A mountain of plastic is steadily accumulating with no clear solution for what to do with it. Could converting it back to oil be the answer?
In 1950, two million tonnes of plastic were produced globally. In 2015, that reached 322 million tonnes.
This global plastic problem is one that must be dealt with, as Australians — along with the rest of the world — are now acknowledging.
It all seemed okay until China, which has taken about 45 per cent of the world’s plastic scrap since 1992, put its foot down.
In 2018, it effectively ended these imports. Other Asian nations followed suit, and, in 2019, the Australian Government agreed that mixed plastic waste exports would end altogether by mid-2021.
A new home
Finding a home that isn’t landfill for plastic is a major issue. Experts agree that a range of solutions are needed.
One of them looks like an Australian-made processing technology that can “depolymerise” material into crude oil and other hydrocarbon products.
Calla Pieters, General Manager of Engineering at chemical recycler Licella, left White Energy to begin his current role in 2017, the same year the company began to focus its processing technique on plastics.
“At the time I knew that Licella was in the same sort of field also working on upgrading low-rank coal and lignite,” he told create.
“I had engaged with them, and then, in 2017, they started really focusing on plastics and waste plastics, and I thought, ‘Gee, yeah. That looks really interesting. I think they have more of that kind of future, going forward, than coal’.
“Then, we all know what happened to coal. Coal is just falling off a cliff.”
Licella began in 2007 and had previously applied its Cat-HTR — catalytic hydrothermal reactor — to harvest biocrude from materials such as lignite. It is suitable, with some tweaks, for treating “biomass and other organic-based material”.
The method uses water as a processing medium, with supercritical steam at a temperature of around 400 degrees Celsius, as well as pressures over 200 bar and inexpensive metal catalysts.
Co-founder Professor Thomas Maschmeyer described it as a “eureka moment” when tests showed mixed polystyrene, polyethylene and polypropylene could be broken down using this method with no “cross-talk” between them.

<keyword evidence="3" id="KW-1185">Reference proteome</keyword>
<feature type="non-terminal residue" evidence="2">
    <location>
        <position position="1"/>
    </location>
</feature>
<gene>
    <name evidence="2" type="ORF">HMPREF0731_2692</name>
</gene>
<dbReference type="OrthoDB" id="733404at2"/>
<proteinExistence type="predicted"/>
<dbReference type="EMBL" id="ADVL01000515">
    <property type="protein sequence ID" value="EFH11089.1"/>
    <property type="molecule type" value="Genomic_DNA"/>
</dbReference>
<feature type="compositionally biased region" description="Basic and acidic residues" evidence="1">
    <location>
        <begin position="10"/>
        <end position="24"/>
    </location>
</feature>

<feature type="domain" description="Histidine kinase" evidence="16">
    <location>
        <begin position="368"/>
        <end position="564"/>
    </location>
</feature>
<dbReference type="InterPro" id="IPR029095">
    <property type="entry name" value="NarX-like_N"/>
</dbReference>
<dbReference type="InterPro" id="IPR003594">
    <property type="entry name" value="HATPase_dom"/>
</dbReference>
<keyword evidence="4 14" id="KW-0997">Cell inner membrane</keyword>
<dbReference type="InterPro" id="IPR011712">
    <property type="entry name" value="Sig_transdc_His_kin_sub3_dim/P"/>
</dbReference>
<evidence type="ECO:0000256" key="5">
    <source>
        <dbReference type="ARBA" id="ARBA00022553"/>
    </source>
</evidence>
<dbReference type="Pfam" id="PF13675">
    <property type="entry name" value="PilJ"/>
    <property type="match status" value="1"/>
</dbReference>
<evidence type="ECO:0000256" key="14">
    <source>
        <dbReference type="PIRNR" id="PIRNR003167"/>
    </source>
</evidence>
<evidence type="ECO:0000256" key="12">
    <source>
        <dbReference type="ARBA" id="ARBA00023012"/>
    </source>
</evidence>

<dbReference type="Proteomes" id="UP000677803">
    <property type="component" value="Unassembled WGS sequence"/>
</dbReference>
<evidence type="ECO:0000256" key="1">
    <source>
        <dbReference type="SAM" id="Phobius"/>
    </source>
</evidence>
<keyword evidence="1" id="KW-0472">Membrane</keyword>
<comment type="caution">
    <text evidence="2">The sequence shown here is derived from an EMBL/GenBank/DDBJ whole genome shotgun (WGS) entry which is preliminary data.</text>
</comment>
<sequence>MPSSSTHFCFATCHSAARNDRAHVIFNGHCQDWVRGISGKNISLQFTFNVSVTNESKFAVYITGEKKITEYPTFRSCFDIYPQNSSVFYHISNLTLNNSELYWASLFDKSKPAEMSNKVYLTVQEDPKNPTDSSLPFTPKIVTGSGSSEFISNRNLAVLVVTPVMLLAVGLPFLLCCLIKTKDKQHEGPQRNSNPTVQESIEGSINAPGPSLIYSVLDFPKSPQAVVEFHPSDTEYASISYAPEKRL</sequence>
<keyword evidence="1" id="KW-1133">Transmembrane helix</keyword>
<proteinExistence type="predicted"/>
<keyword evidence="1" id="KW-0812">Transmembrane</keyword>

“We just had the fragments of those polymers existing and breaking down on their own,” he told an interviewer last year.
The “hydrothermal upgrading” method of turning plastic back into oil has been developed with input from collaborators at the University of Sydney.
Licella says it has spent more than $75 million in research and development to take the idea to its current efficiency level, where 85 per cent of plastic by weight is converted back into oil.
Pieters describes his role in refining and commercialising Cat-HTR as heavy on leadership and the management of resources. He heads a team at the company’s large-scale pilot plant at Somersby, on New South Wales’s Central Coast.
“We’ve got a team of 20 engineers here, and it takes a fair bit of money to keep the doors open and to develop things,” he explained.
Challenges they are focused on include the best preparation of feedstocks, process optimisation — for example around temperature, pressure and residence times — and dealing with issues around contamination of plastics.
The team is also working to increase the amount of solid material and decrease the water content.
No single solution
A commercial-scale plant using Licella’s technology can process 20,000 tonnes of plastic a year. Australian plastic consumption in 2017–2018 was 3.4 million tonnes, with only 145,700 tonnes of this reprocessed in-country.
If Cat-HTR plants started to be built, it would be unreasonable to expect them to pick up the
more than three million tonnes of currently unprocessed plastic.
The country — and the world — will need a range of solutions to handle the plastic and sustainability problems.
Pieters believes the engineering profession is well-placed to address such challenges.
“That goes for all the engineering disciplines, from the electrical, mechanical, process, control — you name it. I think every aspect of engineering can play a vital role in that,” he says.
“It’s also the engineers’ role to take the great ideas from the lab and from the sciences, and get them into the real world and get them to work at commercial-scale level. So those are the challenges for the engineers, and every discipline can play a vital role in that.
“So they get to seek out those projects, and just get involved, and be part of sustainable future development.”
Drawn to the process
Pieters trained as an analytical chemist in the early 1990s before his interest was piqued by what his chemical engineer colleagues were doing.
A few years later he retrained as a chemical engineer while working full-time.
“That sort of opened up the door for me to really start doing more process engineering type work, which was more of a passion for me at the time than chemistry work,” he recalled.
He came to Australia on a 457 visa in 2007 to help commission BHP Billiton’s Ravensthorpe Nickel Project, followed by eight years at White Energy.
Pieters’s team’s development work at Somersby has migrated to the company’s global joint ventures.
The first commercial-scale end-of-life plastic processing plant — a joint venture with Armstrong Energy — using Licella’s technology is expected to come online this year at Wilton in the UK. A
Canadian plant with Canfor Pulp will turn wood residues into biocrude.